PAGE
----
Pet owners have free access to the CAPC 30-Day Pet Parasite Forecast Maps at Developed exclusively by CAPC and updated every 30 days, they provide local outlooks for every county in the continental United States on a monthly basis. These highly accurate forecasts are provided as a public service to remind pet owners of the risk of parasitic disease in their area, as well as the importance of annual parasite testing and year-round protection.

Testing and Prevention Strategies

Supported by ongoing research by parasitologists and statisticians at leading U.S. academic institutions, the 2024 CAPC forecast highlights areas where more should be done to lower the risk of companion animal exposure to disease vectors like ticks and mosquitoes. At the foundation of these prevention strategies are CAPC’s recommendations that veterinarians and pet owners test their pets annually for disease, use products that kill and/or repel mosquitoes and ticks, and administer preventatives year-round as well as applicable approved vaccines.

Parasite infections can be harmful and even deadly to pets and people. According to the Centers for Disease Control (CDC), mosquito-borne and tick-borne human disease incidence in the United States tripled between 2004 and 2016, with much of this increase due to tick-borne pathogens that were reported in higher numbers and across a larger geographic area. CAPC’s pet parasite forecast maps paralleled the CDC’s findings, showing increased prevalence of mosquito-borne and tick-borne diseases in companion animals throughout the U.S.

“The zoonotic potential of parasites to transmit diseases between animals and humans underscores the importance of CAPC’s annual and 30-day forecasts to alert communities of the risk they pose to people and pets locally,” said Dr. Carpenter.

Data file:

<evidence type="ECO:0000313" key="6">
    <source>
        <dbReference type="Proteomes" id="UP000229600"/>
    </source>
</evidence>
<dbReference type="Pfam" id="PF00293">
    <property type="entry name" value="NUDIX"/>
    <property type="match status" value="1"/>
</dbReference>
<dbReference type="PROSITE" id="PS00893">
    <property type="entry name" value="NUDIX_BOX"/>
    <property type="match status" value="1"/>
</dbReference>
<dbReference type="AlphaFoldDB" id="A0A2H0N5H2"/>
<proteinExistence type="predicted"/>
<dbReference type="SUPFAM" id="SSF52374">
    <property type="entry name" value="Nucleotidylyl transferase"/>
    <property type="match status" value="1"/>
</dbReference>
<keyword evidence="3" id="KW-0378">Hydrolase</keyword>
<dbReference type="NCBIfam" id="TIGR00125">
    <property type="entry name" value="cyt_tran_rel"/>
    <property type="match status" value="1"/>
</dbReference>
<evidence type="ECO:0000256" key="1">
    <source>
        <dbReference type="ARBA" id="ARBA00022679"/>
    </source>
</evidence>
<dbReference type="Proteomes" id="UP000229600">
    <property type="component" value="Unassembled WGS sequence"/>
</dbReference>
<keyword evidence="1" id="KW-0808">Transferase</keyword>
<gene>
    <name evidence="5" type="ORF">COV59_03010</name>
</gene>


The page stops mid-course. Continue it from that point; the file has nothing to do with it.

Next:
How CAPC Forecasts are Created

The annual CAPC Pet Parasite Forecasts are a collaborative effort between parasitologists and statisticians in leading academic institutions across the United States who conduct ongoing research and data interpretation. Their goal is to better understand and monitor vector-borne disease agent transmission, as well as changing life cycles of parasites.

The forecasts are based on many factors, including temperature, precipitation and population density. More than 12 peer-reviewed articles about these forecasts have demonstrated a consistent, weighted correlation of 0.9 and higher to actual laboratory results, illustrating that CAPC Forecasts are highly accurate.

About the Companion Animal Parasite Council

The Companion Animal Parasite Council ( is an independent not-for-profit organization comprised of parasitologists, veterinarians, as well as medical, public health and other professionals, who provide information for the optimal control of internal and external parasites that threaten the health of pets and people. Formed in 2002, CAPC works to help veterinary professionals and pet owners develop the best practices in parasite management that protect pets from parasitic infections and reduce the risk of zoonotic disease transmission.